OCCURRENCE AND RECRUITMENT OF JUVENILE ANGUILLIDS INTO THE SABAKI AND RAMISI ESTUARY

Authors

  • Lena Muthoni Gitonga Student
  • Charles Kihia Maina Egerton University
  • Mlewa Chrisestom Mwatate Pwani University
  • Thomas Mkare Pwani University
  • Celine Hanzen
  • Emmanuel Mbaru Kenya Marine Fisheries Institute
  • Gordon O'Brien University of Mpumalanga

Keywords:

Glass eels, elvers, tail pigmentation, density, composition

Abstract

Of the 19 globally known anguillid eel species, four; Anguilla mossambica, A. bengalensis, A. marmorata and A. bicolor, occur along East African rivers. Anguillid eels are globally threatened by multiple stressors and several East African species are currently categorized as near threatened. Although juvenile anguillids recruitment into estuaries is critical to life cycle completion, their identification to species level solely on morphology is problematic, without the use of tail pigmentation. Consequently, there is limited information on juvenile anguillid eels occurrence along the Kenyan rivers, hindering development of robust management strategies. This study evaluated occurrence and recruitment of juvenile anguillids into Kenyan estuaries using glass eel fyke nets and eel mops, deployed at the lower reaches of the Athi-Galana-Sabaki and Ramisi rivers. Specimen obtained from July to October, 2021, were identified, and meristic data recorded. Results showed that of the 53 juvenile anguillid eels captured, 86% were glass eels compared to elvers (13%). All specimen were captured using fyke nets and none using the eel mops.  The sizes of glass eels collected were 1.49 ± 0.08 mm, while elvers were 1.94 ± 0.03 mm. Comparison of recruitment among species suggested that, A. bengalensis was dominant, constituting (60%) of captures, followed by A. mossambica (35%) and A. bicolor (5%), while A. marmorata were absent. The Sabaki estuary, recorded a higher density (2.47 ± 0.07 ind-1) compared to Ramisi (1.60 ± 0.35 ind d-1). Furthermore, higher recruitment was recorded in August (2.63 ± 0.36) as compared to July (1.26 ± 0.04) when river discharge was 0.11m3.s-1 and 0.14m3.s-1, respectively. This study demonstrates variation in species, river and monthly juvenile anguillid eel recruitment into East African rivers, which should be inculcated into management strategies to protect both the resource and associated fishery livelihoods.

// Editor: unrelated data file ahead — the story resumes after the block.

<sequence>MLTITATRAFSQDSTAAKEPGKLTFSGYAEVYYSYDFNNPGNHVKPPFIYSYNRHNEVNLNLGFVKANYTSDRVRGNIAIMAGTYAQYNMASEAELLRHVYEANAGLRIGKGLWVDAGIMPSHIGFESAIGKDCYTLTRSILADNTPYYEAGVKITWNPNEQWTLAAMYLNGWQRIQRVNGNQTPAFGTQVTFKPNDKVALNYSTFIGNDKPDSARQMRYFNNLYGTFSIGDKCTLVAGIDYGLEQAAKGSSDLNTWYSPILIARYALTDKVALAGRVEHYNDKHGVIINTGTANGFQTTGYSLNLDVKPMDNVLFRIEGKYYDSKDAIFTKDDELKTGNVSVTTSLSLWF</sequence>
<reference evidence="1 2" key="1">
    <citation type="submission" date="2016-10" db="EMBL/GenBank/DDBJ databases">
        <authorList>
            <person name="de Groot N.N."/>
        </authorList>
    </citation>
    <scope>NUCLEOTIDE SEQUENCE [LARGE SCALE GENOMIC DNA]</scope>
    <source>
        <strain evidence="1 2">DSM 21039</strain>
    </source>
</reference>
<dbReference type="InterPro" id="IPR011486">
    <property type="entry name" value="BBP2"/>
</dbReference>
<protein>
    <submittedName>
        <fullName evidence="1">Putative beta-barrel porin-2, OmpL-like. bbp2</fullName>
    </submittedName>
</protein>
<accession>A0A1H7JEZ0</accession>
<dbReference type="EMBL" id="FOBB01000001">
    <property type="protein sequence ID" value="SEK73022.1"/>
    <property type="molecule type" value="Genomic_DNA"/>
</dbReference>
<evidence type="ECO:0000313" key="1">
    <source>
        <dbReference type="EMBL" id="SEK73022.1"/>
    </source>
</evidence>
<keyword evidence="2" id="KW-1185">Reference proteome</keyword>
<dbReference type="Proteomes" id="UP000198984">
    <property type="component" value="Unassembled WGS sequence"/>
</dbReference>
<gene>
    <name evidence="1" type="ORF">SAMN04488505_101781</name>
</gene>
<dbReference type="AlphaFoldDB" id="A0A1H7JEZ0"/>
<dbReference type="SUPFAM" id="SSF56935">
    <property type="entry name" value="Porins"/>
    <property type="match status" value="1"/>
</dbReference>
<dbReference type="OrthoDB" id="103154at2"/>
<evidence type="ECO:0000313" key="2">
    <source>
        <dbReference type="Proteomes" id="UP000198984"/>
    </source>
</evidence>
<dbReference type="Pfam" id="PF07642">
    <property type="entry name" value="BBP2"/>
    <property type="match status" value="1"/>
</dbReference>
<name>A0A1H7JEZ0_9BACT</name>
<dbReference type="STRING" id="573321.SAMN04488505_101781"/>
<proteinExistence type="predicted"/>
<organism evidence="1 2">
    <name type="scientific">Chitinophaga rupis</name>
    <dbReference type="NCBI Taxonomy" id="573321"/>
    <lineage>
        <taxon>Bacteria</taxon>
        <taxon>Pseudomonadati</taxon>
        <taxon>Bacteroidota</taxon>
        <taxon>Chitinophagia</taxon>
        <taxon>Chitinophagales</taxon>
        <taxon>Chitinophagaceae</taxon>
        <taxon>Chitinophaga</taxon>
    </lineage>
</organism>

Author Biographies

Charles Kihia Maina, Egerton University

Senior Lecturer 

Department of Biological Sciences,

Egerton University, Kenya

Mlewa Chrisestom Mwatate, Pwani University

Ph.D. Professor & Dean, School of Graduate Studies,

Pwani University, P.O. Box, 195-80108, Kilifi, Kenya.

Thomas Mkare, Pwani University

1. Lecturer Pwani University

    Department of Biological Sciences, Pwani University, P.O Box 195 Kilifi, Kenya

2. Research Scientist

     Kenya Marine and Fisheries Research Institute

Celine Hanzen

Postdoctoral Researcher

School of life sciences, University of KwaZulu Natal, RSA

Emmanuel Mbaru, Kenya Marine Fisheries Institute

Senior fisheries scientist

Kenya Marine and Fisheries Research Institute

P.O. Box 81651- 80100 Mombasa, Kenya

Gordon O'Brien, University of Mpumalanga

Senior Lecturer,

School of Biology and Environmental Sciences, University of Mpumalanga, RSA

Published

01-04-2022

How to Cite

Gitonga, L. M., Maina, C. K. ., Mwatate, M. C. ., Mkare, T., Hanzen, C., Mbaru, E. . and O’Brien, G. . (2022) “OCCURRENCE AND RECRUITMENT OF JUVENILE ANGUILLIDS INTO THE SABAKI AND RAMISI ESTUARY”, Egerton University International Conference. Available at: https://conferences.egerton.ac.ke/index.php/euc/article/view/127 (Accessed: 4 February 2023).

Issue

Section

Innovations in Climate Change and Natural Resource Management